Kirra Beach from Kirra Hill

Pictorial Time Line

1910 - Kirra Beach was wide with rolling dunes. Settlement in the area had begun in the late 1800s.

Kirra Beach 1910 


1915 - Kirra gained popularity as a holiday destination following the establishment of a track around Kirra Point some time prior to 1889.

Kirra Beach 1915

Photo: Photographer unknown, courtesy of Gold Cost City Council Local Studies Library


1920s - Kirra Beach was still very wide and early development was taking place. The first Kirra Surf Life Saving Club House was built on the beach in 1922 (not shown).

Kirra Beach 1920s 


Early 1930s - The Kirra Beach Pavilion was under construction and people flocked to Kirra's recreational beach.

Kirra Beach 1930s 2

Photo: Photographer unknown, courtesy of Gold Cost City Council Local Studies Library


1935 - The Kirra Beach Pavilion was officially opened in 1935.

Kirra Beach 1930s

Photo: Photographer unknown, courtesy of Gold Cost City Council Local Studies Library


1936 - A tropical cylone hit Kirra on 22 March 1936, damaging the old Kirra Surf Life Saving club house and washing up against the new Kirra Beach Pavilion. Several people obtained serious injuries when waves surged into the car park and toppled a makeshift retaining wall.

Kirra Beach 1936 2

Photo: Photographer unknown, courtesy of Gold Cost City Council Local Studies Library


1936 - During the March 1963 cyclone sand bags were used to protect the Kirra Beach Pavilion when the beach was completely washed away. Foreshore protection works were extended in the storm's wake.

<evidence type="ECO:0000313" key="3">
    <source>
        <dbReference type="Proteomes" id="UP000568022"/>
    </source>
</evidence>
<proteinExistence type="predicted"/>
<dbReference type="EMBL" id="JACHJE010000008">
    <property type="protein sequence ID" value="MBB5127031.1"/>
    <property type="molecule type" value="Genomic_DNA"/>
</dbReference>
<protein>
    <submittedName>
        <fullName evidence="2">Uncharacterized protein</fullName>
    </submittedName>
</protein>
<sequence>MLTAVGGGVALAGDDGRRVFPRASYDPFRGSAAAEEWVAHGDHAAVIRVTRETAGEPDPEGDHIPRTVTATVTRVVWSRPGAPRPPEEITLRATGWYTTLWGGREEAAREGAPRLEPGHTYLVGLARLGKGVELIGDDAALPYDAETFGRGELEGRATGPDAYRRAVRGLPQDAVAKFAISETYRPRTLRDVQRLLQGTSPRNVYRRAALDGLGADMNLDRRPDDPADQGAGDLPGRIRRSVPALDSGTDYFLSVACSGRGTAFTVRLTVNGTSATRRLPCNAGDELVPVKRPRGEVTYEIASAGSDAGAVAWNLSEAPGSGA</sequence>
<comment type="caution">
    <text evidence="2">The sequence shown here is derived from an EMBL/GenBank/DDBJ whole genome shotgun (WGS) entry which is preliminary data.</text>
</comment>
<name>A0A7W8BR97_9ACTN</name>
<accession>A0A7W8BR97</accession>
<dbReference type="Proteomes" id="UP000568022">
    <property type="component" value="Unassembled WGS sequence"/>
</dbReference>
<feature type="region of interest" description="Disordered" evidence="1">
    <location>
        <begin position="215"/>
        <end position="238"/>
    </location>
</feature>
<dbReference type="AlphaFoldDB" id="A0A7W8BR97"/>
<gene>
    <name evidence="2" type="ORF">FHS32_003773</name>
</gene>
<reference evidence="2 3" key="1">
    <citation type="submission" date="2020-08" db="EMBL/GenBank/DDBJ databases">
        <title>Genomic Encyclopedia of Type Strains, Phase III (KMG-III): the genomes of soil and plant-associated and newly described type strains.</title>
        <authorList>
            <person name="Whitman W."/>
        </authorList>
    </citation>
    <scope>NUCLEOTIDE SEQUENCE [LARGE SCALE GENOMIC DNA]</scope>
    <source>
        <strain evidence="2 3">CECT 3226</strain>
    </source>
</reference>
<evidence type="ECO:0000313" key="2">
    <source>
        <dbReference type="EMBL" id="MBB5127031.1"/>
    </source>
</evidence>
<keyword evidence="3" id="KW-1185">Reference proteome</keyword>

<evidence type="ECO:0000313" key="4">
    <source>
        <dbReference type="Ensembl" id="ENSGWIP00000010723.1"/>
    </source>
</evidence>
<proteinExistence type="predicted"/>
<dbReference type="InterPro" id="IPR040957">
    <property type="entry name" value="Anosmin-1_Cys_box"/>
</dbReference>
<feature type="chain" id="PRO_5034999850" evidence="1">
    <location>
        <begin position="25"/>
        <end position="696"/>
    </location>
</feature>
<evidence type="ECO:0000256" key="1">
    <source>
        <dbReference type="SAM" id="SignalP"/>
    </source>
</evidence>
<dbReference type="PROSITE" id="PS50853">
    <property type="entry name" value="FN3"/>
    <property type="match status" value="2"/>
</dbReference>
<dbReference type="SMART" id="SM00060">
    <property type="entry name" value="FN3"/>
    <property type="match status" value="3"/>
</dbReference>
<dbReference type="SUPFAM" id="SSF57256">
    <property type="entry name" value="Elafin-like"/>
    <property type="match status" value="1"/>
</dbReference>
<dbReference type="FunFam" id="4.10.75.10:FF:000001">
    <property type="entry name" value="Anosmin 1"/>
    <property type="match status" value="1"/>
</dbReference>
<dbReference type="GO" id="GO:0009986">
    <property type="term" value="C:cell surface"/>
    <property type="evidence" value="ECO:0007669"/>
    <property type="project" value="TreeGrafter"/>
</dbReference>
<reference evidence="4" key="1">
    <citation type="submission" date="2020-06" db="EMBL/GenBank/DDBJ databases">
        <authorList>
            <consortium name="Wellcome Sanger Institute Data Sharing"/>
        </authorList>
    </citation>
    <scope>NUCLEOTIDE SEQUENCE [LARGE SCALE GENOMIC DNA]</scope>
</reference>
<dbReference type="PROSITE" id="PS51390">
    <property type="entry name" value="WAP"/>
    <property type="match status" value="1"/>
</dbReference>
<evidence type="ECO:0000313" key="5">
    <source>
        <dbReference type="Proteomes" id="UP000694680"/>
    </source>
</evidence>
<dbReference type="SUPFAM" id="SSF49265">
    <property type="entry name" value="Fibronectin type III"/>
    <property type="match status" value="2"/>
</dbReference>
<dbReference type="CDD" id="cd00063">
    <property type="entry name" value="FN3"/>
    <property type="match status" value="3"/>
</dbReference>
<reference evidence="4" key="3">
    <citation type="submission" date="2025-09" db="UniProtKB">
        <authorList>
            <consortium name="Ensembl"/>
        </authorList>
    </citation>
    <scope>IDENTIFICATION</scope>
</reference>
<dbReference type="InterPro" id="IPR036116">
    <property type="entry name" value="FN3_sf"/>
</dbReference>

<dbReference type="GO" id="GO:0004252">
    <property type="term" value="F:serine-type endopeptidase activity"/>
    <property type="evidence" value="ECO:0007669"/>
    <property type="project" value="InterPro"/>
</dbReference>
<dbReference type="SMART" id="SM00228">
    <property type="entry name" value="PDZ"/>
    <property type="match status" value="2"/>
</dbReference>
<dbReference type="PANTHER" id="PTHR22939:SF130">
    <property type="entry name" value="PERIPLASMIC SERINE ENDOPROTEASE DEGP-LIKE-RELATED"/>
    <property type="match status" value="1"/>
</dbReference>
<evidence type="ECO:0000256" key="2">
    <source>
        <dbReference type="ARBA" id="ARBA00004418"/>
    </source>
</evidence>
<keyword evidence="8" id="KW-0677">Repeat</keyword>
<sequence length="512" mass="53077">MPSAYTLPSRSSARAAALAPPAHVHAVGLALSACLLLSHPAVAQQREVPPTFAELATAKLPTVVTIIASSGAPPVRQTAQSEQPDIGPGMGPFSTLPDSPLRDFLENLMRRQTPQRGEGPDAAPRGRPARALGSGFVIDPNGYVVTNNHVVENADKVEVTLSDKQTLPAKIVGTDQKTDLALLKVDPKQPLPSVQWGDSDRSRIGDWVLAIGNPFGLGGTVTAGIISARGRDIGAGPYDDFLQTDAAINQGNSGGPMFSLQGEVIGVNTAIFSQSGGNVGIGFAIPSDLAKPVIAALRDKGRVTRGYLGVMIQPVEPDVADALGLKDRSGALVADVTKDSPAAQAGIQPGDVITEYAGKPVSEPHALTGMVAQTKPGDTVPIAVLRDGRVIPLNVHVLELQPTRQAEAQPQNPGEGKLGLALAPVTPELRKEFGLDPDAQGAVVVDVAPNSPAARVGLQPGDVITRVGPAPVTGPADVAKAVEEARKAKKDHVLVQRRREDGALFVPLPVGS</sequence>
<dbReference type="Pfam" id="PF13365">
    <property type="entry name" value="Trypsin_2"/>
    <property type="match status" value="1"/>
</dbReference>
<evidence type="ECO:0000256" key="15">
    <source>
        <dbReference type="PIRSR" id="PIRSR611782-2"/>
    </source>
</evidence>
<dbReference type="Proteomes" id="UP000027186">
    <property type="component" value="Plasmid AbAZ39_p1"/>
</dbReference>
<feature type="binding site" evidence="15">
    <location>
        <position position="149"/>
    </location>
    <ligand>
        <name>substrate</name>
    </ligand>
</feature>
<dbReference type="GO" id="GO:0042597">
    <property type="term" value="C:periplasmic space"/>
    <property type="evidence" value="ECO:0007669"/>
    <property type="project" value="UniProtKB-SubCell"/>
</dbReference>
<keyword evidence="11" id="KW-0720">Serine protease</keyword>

Kirra Beach 1936

Photo: Photographer unknown, NSW Department of Lands archive


Late 1930s - Kirra Beach recovered from the March 1936 cyclone over time and a recreational beach reformed naturally.

Kirra Beach 1930s

Photo: George Rose, courtesy of Gold Cost City Council Local Studies Library


1940s - Beach widths fluctuated naturally during the 1940s in response to erosive storms, calm periods of beach rebuilding and variations in natural longshore sand flow. At the time of this image, the beach is narrow and the Kirra Beach Pavilion is at risk of storm damage.

Kirra Reef 1940s

Photo: Photographer unknown, courtesy of Gold Cost City Council Local Studies Library


1940s - At the time of this image, a long shoal of sand had recently migrated past Kirra Point and attached itself to Kirra Beach, increasing the beach width and covering the rocks near Kirra Point. Sand shoal migration is natural coastal process that we continue to see occur seasonally at Kirra Beach.

Kirra Beach 1940s b

Photo: Photographer unknown, courtesy of Gold Cost City Council Local Studies Library


1940s - At the time of this image, there was a fairly narrow beach in front of the Kirra Beach Pavilion, but a wide expanse of sand to the north. The variation in beach width was probably due to longshore migration of sand shoals.

Kirra Beach 1940s c

Photo: Photographer unknown, courtesy of Gold Cost City Council Local Studies Library


1940s - At the time of this image, the beach shape is almost a reverse of the previous image, with a wide expanse of sand directly in front of the Kirra Beach Pavilion covering rocks near Kirra Point, and a narrow beach to the north of the Pavilion.

Kirra Beach f

Photo: Photographer unknown, courtesy of Gold Cost City Council Local Studies Library


1940s - At the time of this image, Kirra Beach had a crescent shaped shoreline offering protected swimming conditions, but little protection from storm erosion.